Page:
Overcoming Discrimination If a system of pure justice is to be obtained at any point in the future, society must first address all obstacles standing in the way. The first obstacle that comes to mind is the policing of diverse communities. Law enforcement officers have to communicate with people of many different ethnicities and cultural backgrounds. Prosser (2007) observes “Police officers encounter a language barrier of some sort during 33 percent of street encounters and 24 percent in the station house.” This obstacle can make the job of law enforcement very difficult as they try to serve and protect the community. When there is a language barrier, it can be difficult for an officer to determine the needs of the victim or the goals of the offender. This miscommunication can lead to frustration from the officer and the citizen they are communicating with. The frustration does not aid in advancing officer relationships with the community. Another difficulty in policing people of varying races and ethnicities are the vast majority of cultural backgrounds that officers may encounter. Different cultures respond best to varying methods of communicating. Latino’s, for instance, relate better when the focus is on the relationship instead of the initial problem as they are very family oriented. These people also, may not respond well to a woman officer because the male is typically the head of household (“Encyclopedia.com”, 2015). The values of the community can play a heavy role in their interaction with the police. If the officer’s serving a certain community do not share similar values with the citizens, the individuals in the community may see them as different and believe that the officers do not understand their way of life or priorities. Inside the police force, discrimination creates barriers between co-workers. As mentioned earlier, language plays a role on the law enforcement team as well as policing in the community. Overcoming the obstacles in the organization may be the first step toward achieving pure justice in the community. To start, recruiting more diverse officers can help to level the playing field between officers and the community. If there were enough Hispanic officers, those individuals could be assigned to Hispanic communities as a means to narrow the language barriers and cultural differences. Race and ethnicity is not the only area of discrimination, however. Recruiting more female officers can help law enforcement in varying ways. Women comprise about 13% of all law enforcement officers sworn into service (Crooke, 2013). These low numbers are disappointing because society is suffering from not enjoying the benefits that women officers have to offer. Women are thought to be calmer in high stress situations and more reluctant to use force than their male counterparts. The reluctance to use force leaves room for a more open-minded problem solving approach. In most cases, women can solve issues at a more civil approach than men (“Women in Law Enforcment”, n.d.). Recruiting officers of different races, cultural backgrounds, and genders can help to bridge the gap between the community and law enforcement organizations. Diversity exists because there is a misunderstanding of the lifestyles of individuals in the in community. Introducing new officers of varying minorities can help the relationship between the community and law enforcement by assigning officers from a like culture to parts of the community they will relate most too. Increasing the diversity among officers may also help relationships between officers in the same organization because they will have the opportunity to work with a diverse amount of people. Getting to know people of a different culture, background or perspective is the first step in understanding their needs, values, and issues. Further understanding of different cultures will help minimize the frustration with language barriers and cultural differences. If a system of pure justice is to be attained, discrimination must be eliminated in every aspect of society. To minimize institutionalized discrimination, organizations should carefully review each policy and procedure used and determine if there are members of society that are being stereotyped or singled out. In instances where a stereotype does exist, particular attention should be paid and efforts made to nullify the historical perspective. Accountability programs should be put in place to diminish contextual discrimination. As most officers work in teams, each individual should be partnered with an officer of a different culture, ethnicity, race or gender. This type of partnership will help officers to see more than one perspective when approaching any situation. Finally, individual acts of discrimination are most difficult to exterminate. At the most, officers should be held accountable for their own efforts to remain fair to all individuals in the communities they are serving. Furthermore, sentencing guidelines for hate crimes should be reviewed as two wrongs do not make a right. If society is to extinguish discrimination, offenders must still be treated the same, regardless of the cultural background of the offender.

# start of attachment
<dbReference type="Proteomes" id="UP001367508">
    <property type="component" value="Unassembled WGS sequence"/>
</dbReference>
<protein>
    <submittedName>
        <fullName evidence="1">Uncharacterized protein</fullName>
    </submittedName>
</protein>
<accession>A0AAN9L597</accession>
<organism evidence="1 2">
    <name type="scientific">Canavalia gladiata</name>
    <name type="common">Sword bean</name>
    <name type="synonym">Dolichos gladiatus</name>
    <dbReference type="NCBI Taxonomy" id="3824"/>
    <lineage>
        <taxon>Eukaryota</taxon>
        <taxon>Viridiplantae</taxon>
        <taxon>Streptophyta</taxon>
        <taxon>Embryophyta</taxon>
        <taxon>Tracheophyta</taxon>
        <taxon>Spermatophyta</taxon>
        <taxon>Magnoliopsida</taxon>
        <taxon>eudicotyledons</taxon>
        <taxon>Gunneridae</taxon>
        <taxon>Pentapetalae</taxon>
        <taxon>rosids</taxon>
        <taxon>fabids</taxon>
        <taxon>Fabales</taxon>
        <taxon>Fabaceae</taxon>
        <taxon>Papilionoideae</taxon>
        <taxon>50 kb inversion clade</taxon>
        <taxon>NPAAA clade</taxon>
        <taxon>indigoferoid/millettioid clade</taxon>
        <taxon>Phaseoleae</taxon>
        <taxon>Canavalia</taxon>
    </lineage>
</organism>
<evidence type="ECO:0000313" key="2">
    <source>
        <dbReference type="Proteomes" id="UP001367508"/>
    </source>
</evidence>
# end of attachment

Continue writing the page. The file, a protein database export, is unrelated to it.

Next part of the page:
References
Crooke, C. (July 2013). "Women in Law Enforcement." Community Policing Dispatch 6(7).
COPS, Retrieved on 18 Sept. 2015 from http://cops.usdoj.gov/html/dispatch/07- 2013/women_in_law_enforcement.asp
Encyclopedia.com. (2015). Retrieved from http://www.encyclopedia.com/topic/Latinos.aspx
Prosser, M. A. (2007, January). Policing a Diverse Community. The Police Chief, 74(1), .
Retrieved from http://www.policechiefmagazine.org/magazine/index.cfm?fuseaction=display_arch&article_id=1088&issue_id=12007
Walker, S., Spohn, C., & DeLone, M. (2012). The color of justice: race, ethnicity, and crime in america (5th ed.). Bellmont, CA: Wadsworth.
Women in Law Enforcement. (n.d.). Retrieved from
http://socwomeninlawenforcement.weebly.com/benefits.html